Dr David McGrath 20:38 Yeah, I'm interested because the story of life is so interesting. And here's a page or a chapter in the story of life. And it's a really important chapter. All these things were happening in fish, we developed the head, the ears, the eyes, the nose, were all developed as fish. And the brain structure was developing as fish, you know, we're getting really complicated brains, and then the four limbs, you know, so we could walk onto the land that developed and lowlands you know, so we could breathe air on land. This all happened in this period. It's a fabulous fossil site for that for the period of time the chapter. But in addition, I can't believe she only just slightly west of Sydney, a major metropolis. In Australia, it's so close to everything. Whereas the other great fossil sites in Australia are like miles from nowhere. You're going to get a reverse lead right up there in Northern Territory or Narracote in South Australia or Ediacaran in South Australia. These are fairly remote. Here, this is just on the doorsteps of Sydney and here it is a major fossil site. So yeah, I think Australians do slightly more aware of that fish are really interesting. A lot of things happening during this period. Fish has retired from medicine, this is a fantastic thing to do just contribute to the spirit of science.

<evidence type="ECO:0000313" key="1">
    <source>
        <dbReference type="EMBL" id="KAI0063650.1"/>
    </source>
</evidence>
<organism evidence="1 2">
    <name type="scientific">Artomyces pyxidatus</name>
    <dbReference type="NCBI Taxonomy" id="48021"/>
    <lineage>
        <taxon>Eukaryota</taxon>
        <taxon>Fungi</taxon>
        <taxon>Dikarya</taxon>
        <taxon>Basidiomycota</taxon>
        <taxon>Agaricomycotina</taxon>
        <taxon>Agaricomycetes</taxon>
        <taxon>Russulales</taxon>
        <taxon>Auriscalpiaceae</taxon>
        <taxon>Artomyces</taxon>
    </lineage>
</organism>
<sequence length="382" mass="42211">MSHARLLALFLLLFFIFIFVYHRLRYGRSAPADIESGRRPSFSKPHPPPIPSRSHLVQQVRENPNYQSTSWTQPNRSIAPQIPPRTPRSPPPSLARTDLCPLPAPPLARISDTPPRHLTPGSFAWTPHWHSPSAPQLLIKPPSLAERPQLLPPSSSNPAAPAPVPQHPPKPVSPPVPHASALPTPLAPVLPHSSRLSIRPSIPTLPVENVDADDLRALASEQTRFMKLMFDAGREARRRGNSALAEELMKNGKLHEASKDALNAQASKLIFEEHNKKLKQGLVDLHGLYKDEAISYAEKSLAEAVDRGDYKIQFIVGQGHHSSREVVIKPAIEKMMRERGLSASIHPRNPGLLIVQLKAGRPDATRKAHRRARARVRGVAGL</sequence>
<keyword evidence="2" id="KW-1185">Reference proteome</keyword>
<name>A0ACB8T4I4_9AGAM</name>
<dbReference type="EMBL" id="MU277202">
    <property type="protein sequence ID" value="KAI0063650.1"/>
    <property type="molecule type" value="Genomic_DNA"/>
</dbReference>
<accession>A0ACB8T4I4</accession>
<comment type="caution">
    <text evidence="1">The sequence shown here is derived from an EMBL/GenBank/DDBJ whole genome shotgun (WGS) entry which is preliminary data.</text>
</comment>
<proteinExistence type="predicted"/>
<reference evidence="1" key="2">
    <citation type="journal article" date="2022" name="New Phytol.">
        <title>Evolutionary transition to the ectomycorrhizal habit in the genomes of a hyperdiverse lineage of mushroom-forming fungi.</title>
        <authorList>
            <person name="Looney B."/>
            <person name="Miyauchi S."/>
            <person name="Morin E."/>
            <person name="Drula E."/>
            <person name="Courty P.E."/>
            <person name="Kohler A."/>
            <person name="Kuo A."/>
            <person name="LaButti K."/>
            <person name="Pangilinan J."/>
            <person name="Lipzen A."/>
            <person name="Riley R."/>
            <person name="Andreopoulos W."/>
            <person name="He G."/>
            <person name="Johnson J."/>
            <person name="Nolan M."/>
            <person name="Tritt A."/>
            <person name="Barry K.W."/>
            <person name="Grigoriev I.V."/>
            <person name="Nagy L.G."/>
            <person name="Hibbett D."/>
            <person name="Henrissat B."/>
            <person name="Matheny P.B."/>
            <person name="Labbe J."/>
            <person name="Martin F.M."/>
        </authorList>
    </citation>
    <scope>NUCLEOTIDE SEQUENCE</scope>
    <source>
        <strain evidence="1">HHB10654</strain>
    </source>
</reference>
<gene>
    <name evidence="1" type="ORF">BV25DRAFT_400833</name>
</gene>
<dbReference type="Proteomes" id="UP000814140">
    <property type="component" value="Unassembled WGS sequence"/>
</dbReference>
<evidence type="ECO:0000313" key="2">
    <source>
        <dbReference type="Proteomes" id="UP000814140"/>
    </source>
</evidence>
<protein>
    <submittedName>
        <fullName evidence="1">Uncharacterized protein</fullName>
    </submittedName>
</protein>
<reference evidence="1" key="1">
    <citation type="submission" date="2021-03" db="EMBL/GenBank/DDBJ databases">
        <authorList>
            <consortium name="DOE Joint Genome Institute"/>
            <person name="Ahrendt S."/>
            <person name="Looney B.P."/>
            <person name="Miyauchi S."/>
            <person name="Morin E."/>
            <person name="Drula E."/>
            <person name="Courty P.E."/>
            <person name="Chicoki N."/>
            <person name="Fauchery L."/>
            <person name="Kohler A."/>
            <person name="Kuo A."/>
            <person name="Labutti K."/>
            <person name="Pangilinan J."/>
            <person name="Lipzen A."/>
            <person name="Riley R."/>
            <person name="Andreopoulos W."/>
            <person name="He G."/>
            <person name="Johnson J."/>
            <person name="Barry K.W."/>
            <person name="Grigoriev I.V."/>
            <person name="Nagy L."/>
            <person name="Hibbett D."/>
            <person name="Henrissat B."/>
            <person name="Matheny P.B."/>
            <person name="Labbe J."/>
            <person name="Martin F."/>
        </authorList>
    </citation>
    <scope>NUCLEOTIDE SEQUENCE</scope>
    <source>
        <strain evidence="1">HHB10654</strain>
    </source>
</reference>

Laura Corrigan 21:55 David had visited Conawindra with his son on one of monitors tours in 1993. he'd met Dr. Richie and heard his dream. He's already been in talks with the conundrum museum and community.